Oil

BP

Oil

BP

In the 3/3/22 Annual Energy Outlook 2022 report, the EIA projected that oil and gas would see their consumption levels slightly increase over the next 3 decades in the United States. The EIA released its international energy outlook on 10/6/21. In their baseline case, the global energy demand would increase by 50%, growing from 600 quadrillion BTUs in 2020 to 900 quadrillion BTUs in 2050. In a low economic growth environment, there would be a 25% increase to 750 quadrillion BTUs, and in a high economic growth rate scenario, the global energy demand would increase to 1,100 quadrillion BTUs (83.33%). The EIA is also projecting that liquid fuels will remain the largest source of primary energy by 2050.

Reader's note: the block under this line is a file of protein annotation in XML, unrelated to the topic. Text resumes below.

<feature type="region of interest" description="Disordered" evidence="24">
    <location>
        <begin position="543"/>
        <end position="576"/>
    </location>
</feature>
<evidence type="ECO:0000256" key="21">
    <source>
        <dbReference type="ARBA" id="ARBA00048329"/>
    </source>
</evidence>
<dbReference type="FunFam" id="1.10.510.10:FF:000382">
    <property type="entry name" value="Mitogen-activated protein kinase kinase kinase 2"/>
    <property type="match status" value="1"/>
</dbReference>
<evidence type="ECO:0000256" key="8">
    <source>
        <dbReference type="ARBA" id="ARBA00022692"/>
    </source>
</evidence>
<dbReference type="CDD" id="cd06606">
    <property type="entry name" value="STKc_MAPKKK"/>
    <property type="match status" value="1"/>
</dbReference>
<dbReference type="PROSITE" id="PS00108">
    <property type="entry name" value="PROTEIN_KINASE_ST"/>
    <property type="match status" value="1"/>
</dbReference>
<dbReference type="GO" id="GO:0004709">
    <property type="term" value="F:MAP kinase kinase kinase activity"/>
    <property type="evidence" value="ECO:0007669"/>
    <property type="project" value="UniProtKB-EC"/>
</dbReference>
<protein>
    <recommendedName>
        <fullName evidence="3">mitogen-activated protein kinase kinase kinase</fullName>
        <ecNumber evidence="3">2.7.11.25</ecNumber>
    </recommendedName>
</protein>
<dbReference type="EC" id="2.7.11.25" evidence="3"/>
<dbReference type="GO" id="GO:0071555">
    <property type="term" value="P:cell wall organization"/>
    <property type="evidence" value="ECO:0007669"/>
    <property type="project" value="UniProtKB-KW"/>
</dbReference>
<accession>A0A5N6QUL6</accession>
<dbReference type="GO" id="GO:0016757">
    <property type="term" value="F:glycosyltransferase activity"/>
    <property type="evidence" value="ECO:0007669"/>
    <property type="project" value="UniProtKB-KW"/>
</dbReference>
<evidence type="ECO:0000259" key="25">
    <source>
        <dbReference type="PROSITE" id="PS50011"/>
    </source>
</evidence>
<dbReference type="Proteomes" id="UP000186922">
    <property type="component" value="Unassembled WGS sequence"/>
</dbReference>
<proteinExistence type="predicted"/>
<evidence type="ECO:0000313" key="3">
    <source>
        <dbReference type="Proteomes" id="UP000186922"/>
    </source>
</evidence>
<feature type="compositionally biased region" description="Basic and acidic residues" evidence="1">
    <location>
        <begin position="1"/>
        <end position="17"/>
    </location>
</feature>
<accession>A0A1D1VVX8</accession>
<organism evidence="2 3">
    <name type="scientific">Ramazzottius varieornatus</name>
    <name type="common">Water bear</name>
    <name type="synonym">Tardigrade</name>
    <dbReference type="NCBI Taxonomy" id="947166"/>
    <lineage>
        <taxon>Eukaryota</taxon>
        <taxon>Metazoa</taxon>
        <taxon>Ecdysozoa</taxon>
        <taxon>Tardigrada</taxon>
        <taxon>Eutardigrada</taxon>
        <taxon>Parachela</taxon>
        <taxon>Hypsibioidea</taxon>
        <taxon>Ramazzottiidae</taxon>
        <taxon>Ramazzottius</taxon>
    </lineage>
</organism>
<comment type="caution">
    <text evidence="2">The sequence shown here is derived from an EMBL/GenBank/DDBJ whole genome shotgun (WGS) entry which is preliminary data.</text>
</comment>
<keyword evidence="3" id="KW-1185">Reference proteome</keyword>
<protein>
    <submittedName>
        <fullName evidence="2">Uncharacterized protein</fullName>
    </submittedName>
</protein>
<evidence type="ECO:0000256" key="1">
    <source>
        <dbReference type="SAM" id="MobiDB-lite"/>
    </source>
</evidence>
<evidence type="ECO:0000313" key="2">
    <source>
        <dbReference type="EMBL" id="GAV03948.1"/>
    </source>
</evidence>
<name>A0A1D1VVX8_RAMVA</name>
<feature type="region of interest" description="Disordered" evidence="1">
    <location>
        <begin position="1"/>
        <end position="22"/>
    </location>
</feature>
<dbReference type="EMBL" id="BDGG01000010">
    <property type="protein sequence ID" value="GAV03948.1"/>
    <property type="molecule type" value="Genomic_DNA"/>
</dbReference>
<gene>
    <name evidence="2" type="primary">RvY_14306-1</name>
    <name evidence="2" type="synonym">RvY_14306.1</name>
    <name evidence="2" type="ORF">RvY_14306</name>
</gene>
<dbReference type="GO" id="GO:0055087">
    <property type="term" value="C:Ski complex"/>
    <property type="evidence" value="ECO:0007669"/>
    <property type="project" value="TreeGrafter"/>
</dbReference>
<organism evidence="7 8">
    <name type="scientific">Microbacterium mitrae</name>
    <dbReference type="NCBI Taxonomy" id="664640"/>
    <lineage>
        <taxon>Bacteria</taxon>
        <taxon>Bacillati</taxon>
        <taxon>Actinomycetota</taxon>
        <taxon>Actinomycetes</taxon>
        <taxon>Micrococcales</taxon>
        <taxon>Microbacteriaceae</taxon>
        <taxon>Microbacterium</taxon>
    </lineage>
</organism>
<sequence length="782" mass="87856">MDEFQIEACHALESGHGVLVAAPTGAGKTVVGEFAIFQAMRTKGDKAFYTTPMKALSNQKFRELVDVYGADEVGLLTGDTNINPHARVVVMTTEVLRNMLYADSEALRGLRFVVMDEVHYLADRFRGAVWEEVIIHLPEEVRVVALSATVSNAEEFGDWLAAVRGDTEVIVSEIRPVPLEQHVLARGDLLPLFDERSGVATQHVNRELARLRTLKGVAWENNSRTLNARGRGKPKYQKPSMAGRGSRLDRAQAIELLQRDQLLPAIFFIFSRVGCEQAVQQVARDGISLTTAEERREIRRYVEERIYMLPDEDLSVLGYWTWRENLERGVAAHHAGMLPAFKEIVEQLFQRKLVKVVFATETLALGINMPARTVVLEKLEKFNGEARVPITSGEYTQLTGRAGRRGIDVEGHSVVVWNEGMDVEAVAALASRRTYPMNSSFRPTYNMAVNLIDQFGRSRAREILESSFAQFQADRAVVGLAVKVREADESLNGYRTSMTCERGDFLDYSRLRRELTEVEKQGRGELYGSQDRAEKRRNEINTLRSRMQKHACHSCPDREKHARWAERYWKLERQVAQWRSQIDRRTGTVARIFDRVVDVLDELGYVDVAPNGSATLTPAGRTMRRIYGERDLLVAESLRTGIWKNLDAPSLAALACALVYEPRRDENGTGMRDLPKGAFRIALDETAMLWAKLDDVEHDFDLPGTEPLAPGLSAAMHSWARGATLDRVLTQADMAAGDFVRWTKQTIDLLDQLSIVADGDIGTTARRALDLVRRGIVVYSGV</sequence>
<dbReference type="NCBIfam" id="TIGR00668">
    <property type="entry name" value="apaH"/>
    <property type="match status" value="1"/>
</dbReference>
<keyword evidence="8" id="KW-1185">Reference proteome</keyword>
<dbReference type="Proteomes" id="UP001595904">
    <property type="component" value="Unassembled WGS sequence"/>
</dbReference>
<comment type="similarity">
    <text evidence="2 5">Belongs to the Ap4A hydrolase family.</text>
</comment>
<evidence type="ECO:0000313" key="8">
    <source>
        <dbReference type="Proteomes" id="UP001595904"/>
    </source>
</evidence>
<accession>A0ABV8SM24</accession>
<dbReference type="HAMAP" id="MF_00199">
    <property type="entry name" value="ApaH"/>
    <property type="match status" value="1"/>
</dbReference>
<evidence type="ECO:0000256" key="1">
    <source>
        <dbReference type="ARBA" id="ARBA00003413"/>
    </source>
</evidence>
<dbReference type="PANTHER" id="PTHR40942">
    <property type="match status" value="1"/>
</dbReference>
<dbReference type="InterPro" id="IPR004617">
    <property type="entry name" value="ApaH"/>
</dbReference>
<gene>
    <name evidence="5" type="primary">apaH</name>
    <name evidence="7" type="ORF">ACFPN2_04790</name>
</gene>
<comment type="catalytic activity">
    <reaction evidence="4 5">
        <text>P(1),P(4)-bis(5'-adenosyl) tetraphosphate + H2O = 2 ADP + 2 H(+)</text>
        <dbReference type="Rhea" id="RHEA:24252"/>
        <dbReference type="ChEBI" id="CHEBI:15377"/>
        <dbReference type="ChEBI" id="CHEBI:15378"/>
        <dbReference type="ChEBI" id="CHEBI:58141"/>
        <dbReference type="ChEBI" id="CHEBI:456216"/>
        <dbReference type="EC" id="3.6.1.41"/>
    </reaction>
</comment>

Energy

EIA

Energy

EIA

Based on the drilling data and the EIA projections, I think oil and gas companies like DVN will do considerably well. With the global energy demand increasing, there is certainly a possibility of the spread maintaining a level above 3,000 MBoe/d between consumption and production for many periods over the next 3 decades, driving energy prices higher. If I had to make a bet, I would say that I would lean more toward oil having an average price of $80 per barrel over the next decade than $60 per barrel.

Conclusion